Over the last two centuries, nursing has been constantly redesigned and developed into what we call now as modern nursing. It has been enhanced every period of time through education and scientific breakthroughs. It has evolved into a vocation founded upon specialized educational training, enhanced both by theory and constant research. In this essay, the history and development of nursing over the last two hundred years shall be addressed, followed by a discussion on the factors that led to the development of nursing into a profession governed by legislation and bound by ethics and standards of practice, with inclusions on the criteria of a profession and how they relate to nursing.
As an activity that provides help to the ill, to children, and to babies, nursing has existed since the earliest times. From the middle of the 18th century to the 19th century, social reforms changed the roles of nurses and of women in general. It was during this that nursing as we know now began based on the beliefs of Florence Nightingale. Nursing was provided by women who were expected to carry out the housework of the hospital, wash the laundry, and do all the cleaning for very little reward (Dempsey, French, Hillege and Wilson, 2009, p. 167). The era of reform in nursing is marked by the work of the British nurse, Florence Nightingale during the Crimean War. Nightingale’s efforts made nursing a respectable vocation once again (Daniels, 2004, p. 9). However, Nightingale’s reform activities did not stop at responsibility. Besides crusading for cleanliness and comfort in hospitals, Nightingale also worked toward educating the public regarding health measures. She believed in prevention and in nursing the whole person (White, 2005). Nightingale viewed health as significant for nursing practice (Beck, 2006, p. 481). It was also because of the Nightingale tradition that Australian nursing was established (Condon, 2000, p. 110). Among her many other accomplishments was the establishment of the Nightingale School of Nurses at St. Thomas Hospital, London in 1960. This school is credited with providing the first planned educational program for nurses (White 2005). In the 19th century, nursing revolutionized to a proficient discipline and roles of nurses in public health care increased (Hallet, 2010, p. 11). It was Lucy Osburn who was a trainee of the nightingale school of nursing that marked the start of nursing in Australia (Dempsey et al, 2009, p. 168). The Australiasian Trained Nurses Association was then founded in New South Wales in 1899 (Crisp and Taylor, 2009, p. 5).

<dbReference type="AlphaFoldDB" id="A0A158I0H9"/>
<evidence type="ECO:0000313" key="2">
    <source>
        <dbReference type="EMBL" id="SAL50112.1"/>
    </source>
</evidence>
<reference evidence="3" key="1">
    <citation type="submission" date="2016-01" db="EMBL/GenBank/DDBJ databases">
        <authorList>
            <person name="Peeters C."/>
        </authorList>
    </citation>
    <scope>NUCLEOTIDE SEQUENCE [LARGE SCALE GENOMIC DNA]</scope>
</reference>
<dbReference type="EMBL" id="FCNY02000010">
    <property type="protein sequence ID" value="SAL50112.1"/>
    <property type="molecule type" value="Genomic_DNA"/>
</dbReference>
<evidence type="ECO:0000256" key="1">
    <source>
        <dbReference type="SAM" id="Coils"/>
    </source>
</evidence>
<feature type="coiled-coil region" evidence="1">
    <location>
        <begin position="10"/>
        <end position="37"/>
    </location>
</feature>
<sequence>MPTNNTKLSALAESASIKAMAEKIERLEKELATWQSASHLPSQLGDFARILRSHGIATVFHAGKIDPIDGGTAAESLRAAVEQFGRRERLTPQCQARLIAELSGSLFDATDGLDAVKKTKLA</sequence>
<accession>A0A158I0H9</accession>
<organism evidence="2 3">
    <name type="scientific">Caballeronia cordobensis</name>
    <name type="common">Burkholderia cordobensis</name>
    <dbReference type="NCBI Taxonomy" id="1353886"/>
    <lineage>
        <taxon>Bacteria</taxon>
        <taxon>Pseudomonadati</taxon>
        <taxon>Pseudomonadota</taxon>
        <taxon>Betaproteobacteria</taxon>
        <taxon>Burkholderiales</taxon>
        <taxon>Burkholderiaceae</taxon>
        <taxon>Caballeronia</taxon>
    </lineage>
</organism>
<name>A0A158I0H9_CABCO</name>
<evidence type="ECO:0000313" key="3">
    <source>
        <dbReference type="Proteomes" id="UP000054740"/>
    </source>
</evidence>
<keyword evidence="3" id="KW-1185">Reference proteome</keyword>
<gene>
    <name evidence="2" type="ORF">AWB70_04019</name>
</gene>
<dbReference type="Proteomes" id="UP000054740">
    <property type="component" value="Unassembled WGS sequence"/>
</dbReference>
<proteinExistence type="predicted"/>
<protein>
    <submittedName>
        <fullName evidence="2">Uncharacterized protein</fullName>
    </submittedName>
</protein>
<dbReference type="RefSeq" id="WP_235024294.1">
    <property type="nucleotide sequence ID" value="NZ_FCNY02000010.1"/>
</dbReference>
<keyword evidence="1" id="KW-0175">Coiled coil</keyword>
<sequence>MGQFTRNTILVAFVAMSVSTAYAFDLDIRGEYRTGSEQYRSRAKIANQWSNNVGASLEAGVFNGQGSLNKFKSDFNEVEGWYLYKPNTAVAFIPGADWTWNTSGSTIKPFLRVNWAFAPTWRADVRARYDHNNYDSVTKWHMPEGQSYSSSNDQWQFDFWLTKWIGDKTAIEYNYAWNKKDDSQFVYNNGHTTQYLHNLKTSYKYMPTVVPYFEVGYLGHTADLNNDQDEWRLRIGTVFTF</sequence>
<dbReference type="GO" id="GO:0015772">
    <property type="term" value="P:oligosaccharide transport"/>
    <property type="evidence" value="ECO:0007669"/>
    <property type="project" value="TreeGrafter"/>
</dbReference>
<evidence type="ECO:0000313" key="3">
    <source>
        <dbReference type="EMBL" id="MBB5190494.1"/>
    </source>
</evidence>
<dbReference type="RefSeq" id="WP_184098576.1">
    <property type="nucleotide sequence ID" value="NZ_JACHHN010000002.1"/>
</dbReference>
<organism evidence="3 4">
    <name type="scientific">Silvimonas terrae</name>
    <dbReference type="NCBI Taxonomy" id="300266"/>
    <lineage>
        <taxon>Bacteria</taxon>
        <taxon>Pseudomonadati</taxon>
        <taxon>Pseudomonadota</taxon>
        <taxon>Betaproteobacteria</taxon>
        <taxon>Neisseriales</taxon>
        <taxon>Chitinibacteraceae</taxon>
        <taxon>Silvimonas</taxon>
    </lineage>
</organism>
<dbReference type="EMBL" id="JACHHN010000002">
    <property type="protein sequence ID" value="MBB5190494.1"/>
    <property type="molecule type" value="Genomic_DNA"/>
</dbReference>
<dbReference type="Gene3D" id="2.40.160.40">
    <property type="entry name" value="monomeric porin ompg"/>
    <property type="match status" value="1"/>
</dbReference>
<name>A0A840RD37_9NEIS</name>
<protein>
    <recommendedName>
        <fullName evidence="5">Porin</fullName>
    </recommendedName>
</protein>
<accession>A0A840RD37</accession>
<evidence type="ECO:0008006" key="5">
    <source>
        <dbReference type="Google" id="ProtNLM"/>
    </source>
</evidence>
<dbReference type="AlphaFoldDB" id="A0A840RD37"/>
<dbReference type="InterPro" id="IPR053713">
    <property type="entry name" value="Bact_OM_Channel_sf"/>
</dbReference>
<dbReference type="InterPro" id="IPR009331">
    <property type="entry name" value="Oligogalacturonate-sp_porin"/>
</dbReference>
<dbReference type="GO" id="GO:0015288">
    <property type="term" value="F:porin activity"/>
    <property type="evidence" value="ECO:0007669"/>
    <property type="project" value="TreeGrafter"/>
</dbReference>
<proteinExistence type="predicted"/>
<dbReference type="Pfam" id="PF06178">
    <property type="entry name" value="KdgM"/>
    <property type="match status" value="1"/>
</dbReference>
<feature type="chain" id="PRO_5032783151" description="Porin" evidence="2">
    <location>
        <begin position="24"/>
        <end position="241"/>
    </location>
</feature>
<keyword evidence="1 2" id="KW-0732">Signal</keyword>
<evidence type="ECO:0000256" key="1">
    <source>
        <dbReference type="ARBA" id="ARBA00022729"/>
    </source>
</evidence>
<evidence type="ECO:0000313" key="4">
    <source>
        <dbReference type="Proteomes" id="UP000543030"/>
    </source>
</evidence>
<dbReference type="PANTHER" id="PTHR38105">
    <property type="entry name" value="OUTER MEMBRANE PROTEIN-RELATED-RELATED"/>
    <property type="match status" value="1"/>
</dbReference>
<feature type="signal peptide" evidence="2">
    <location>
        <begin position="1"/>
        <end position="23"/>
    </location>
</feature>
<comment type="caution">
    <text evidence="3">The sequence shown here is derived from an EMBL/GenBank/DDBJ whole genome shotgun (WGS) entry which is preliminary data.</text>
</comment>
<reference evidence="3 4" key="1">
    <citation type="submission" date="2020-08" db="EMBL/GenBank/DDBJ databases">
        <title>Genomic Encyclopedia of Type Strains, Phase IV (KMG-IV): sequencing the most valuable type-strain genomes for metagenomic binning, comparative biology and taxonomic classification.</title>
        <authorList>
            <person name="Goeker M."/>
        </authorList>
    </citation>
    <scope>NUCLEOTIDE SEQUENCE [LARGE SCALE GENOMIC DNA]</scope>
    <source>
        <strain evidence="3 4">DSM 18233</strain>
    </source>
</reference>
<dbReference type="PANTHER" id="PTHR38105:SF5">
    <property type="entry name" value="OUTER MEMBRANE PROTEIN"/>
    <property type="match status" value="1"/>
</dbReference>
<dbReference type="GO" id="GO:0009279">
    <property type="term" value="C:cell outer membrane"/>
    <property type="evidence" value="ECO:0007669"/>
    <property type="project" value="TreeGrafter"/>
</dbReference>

A number of factors including key persons, societal needs, and even the crisis of war contributed to the development of nursing education (Schwirian 1998, p. 116). By the end of World War I there was rapid expansion in the establishment of hospitals, with nursing schools dependent on them for support. Training was based on apprenticeship, rather than on educational principles in which nurses learned from physicians and practical experience through caring for the ill populace in the hospital (Dempsey et al, 2009, p. 168). After hospitals existed, there was no formal training for nurses in giving care since there were no standard programs to educate nurses until the late 1800’s where nursing care was conducted by relatives and self-conducted persons (Chitty, 2005, p. 33). When nursing went through industrial and social reform, schools of nursing were then embellished in Universities and Colleges (Dempsey et al, 2009, p. 169). It was Florence Nightingale who laid the foundation of modern nursing that worked hard to enhance the people’s awareness since educated nurses were needed thus promoting the future of nursing education (White, 2005).
From its early days to the present, nursing has undergone change in every era. Rapid strides have been made in nursing education and programs in a wide variety of hospital and community nursing services. Another factor that led to the...
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